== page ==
Almost half of ransomware attacks use phishing email with an infected attachment or a web link that opens a malicious program. Executing either will start the encryption of the data and display the instructions to pay the ransom. So, phishing email has a significant role in ransomware attack scenarios.

Cause of Ransomware Infection (Source: Statista, 2016)

What Is Phishing?

Phishing is a type of online fraud where cyber criminals send an email that appears to be from a legitimate company asking the recipient to provide sensitive information.

How Do I Recognize a Phishing Email?

Always take a few seconds to observe an email before clicking on any link or attachment, or even replying to it.

KnowBe4, a security awareness training provider, has very reliable instructions to help you identify phishing email. Let’s have a look.

Phishing Email Sample

From: YourCEO@organization.com

To: You@yourorganization.com

Date: Monday December 12, 2016 3:00 pm

Subject: My money got stolen

Hi, I’m on vacation in London and my money and passport were stolen out of my bag. Could you wire me $3000 via Bank of America?

They gave me a special link so this goes right into my account and I can buy a ticket home:

http://www.bankofarnerica.com

Thanks so much. This really helps me out!

Your CEO

 

Observing the From Field

  • I don’t recognize the sender’s email address as someone I ordinarily communicate with.
  • This email is from someone outside my organization and it’s not related to my job responsibilities.
  • This email was sent from someone inside the organization or from a customer, vendor, or partner and is very unusual or out of character.
  • Is the sender’s email address from a suspicious domain (like micorsoft-support.com)?
  • I don’t know the sender personally and they were not vouched for by someone I trust.
  • I don’t have a business relationship nor any past communications with the sender.
  • This is an unexpected or unusual email with an embedded hyperlink or an attachment from someone I haven’t communicated with recently.

Observing the To Field

  • I was cc’d on an email sent to one or more people, but I don’t personally know the other people it was sent to.
  • I received an email that was also sent to an unusual mix of people. For instance, it might be sent to a random group of people at my organization whose last names start with the same letter, or a whole list of unrelated addresses.

 Checking Hyperlinks

  • I hover my mouse over a hyperlink that’s displayed in the email message, but the link-to address is for a different website. (This is a big red flag.)
  • I received an email that only has long hyperlinks with no further information, and the rest of the email is completely blank.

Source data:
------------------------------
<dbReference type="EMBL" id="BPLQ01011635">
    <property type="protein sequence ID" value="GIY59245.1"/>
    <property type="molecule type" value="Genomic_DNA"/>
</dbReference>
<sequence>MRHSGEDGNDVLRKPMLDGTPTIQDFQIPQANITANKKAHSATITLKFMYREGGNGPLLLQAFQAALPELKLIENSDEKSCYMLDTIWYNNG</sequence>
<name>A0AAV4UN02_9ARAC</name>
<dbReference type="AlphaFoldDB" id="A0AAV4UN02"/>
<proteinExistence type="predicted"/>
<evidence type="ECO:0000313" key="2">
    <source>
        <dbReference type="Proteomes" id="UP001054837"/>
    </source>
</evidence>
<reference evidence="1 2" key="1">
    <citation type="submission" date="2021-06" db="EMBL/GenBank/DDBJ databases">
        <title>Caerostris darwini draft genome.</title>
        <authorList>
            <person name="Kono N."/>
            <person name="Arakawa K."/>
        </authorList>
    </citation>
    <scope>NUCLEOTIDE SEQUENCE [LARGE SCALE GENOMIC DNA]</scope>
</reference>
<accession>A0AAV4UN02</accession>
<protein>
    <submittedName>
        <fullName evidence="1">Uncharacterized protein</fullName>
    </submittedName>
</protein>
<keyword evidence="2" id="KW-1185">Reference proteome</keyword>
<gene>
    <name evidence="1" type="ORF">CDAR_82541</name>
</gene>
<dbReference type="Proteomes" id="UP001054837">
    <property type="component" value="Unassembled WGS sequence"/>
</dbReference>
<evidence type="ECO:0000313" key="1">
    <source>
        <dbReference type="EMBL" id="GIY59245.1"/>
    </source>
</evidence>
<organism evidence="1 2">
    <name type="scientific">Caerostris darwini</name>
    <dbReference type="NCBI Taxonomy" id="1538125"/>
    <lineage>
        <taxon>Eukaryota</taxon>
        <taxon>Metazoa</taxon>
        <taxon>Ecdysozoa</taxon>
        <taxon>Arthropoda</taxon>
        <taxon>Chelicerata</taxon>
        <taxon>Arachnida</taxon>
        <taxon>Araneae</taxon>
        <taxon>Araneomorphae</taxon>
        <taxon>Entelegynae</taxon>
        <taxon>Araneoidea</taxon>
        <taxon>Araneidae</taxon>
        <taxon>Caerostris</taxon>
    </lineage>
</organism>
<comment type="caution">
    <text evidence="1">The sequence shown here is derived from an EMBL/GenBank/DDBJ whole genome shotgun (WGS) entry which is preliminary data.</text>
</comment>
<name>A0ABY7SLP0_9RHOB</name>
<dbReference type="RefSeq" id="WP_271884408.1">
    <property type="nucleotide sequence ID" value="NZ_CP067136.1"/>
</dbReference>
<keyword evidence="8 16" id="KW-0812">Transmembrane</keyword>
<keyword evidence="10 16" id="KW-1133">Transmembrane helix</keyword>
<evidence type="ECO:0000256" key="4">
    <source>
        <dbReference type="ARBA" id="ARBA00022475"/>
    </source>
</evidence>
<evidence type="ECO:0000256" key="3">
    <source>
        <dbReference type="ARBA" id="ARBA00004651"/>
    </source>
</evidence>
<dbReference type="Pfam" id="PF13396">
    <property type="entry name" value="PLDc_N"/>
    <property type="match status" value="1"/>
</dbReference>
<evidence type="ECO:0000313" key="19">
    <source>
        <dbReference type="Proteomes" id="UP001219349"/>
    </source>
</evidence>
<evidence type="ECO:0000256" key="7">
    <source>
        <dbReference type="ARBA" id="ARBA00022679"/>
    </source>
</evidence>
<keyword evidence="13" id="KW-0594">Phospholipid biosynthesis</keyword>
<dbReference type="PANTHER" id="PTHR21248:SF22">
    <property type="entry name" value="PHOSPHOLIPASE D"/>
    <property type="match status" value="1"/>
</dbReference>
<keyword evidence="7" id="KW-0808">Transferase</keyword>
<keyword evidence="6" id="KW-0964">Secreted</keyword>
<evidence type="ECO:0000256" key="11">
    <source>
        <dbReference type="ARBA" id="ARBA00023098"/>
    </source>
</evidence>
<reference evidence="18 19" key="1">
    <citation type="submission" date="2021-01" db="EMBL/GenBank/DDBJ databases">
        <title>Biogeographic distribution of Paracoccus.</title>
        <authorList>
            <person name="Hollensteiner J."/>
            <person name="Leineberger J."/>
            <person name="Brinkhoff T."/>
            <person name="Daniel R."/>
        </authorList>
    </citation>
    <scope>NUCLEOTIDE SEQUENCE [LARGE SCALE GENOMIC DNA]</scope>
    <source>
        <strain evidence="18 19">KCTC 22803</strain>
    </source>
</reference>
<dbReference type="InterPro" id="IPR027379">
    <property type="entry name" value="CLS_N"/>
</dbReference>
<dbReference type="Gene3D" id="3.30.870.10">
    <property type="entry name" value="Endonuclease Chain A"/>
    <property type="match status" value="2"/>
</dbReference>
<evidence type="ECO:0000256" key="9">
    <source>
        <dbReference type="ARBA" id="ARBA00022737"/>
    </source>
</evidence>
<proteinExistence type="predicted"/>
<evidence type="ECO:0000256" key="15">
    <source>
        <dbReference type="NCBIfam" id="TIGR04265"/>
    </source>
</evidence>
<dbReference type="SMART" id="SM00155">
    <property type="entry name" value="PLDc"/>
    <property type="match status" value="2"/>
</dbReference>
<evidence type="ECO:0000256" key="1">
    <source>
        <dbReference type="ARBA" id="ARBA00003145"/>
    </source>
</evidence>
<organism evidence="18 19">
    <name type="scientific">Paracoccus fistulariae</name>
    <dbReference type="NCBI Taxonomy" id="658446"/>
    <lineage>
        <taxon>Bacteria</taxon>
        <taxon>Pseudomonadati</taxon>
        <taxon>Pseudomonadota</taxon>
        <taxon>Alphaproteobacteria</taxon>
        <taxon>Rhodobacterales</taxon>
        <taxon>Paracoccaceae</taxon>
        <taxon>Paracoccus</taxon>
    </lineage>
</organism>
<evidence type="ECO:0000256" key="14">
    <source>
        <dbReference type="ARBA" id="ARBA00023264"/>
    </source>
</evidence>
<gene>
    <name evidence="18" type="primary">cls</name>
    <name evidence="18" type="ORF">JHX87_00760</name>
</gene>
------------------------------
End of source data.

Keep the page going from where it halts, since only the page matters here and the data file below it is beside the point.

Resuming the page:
I received an email with a hyperlink that is a misspelling of a known web site. For instance, www.bankofarnerica.com – the “m” is really two characters – “r” and “n”.

Checking Dates

  • Did I receive an email that I normally would get during regular business hours, but it was sent at an unusual time like 3 a.m.?

Observing the Subject Line

  • Did I get an email with a subject line that is irrelevant or does not match the message content?
  • Is the email message a reply to something I never sent or requested?

Observing the Attachments

  • The sender included an email attachment that I was not expecting or that makes no sense in relation to the email message. (This sender doesn’t ordinarily send me this type of attachment.)
  • I see an attachment with a possibly dangerous file type. The only file type that is always safe to click on is a .txt

Checking the Content

  • Is the sender asking me to click on a link or open an attachment to avoid a negative consequence or to gain something of value?
  • Is the email out of the ordinary, or does it have bad grammar or spelling errors?
  • Is the sender asking me to click a link or open up an attachment that seems odd or illogical?
  • Do I have an uncomfortable gut feeling about the sender’s request to open an attachment or click a link?
  • Is the email asking me to look at a compromising or embarrassing picture of myself or someone I know?

 

How Can I Protect Myself from Phishing Email?

Because many ransomware infections start with an email, you need to make sure your email system runs fine-tuned, anti-phishing policies. Most serious providers like Microsoft (for Office 365) have anti-phishing features enabled on their email servers. But, as we’ve often seen, some emails have gone under the radar and reached the users’ mailboxes. This is why you need to educate your users about phishing email.

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Written by Sadissa Babeni Marketing Content Writer @ SherWeb

Sadissa is an IT professional and joined SherWeb in 2013 as a technical writer and trainer. A former systems administrator, she brings her decade-long field experience to SherWeb's marketing department, with her broad knowledge of cloud computing and service management. Sadissa is a Microsoft Certified Solutions Associate in Windows Server and Office 365, and has earned other IT certifications over the years. She has a passionate interest in singing in vocal ensembles and learning foreign languages.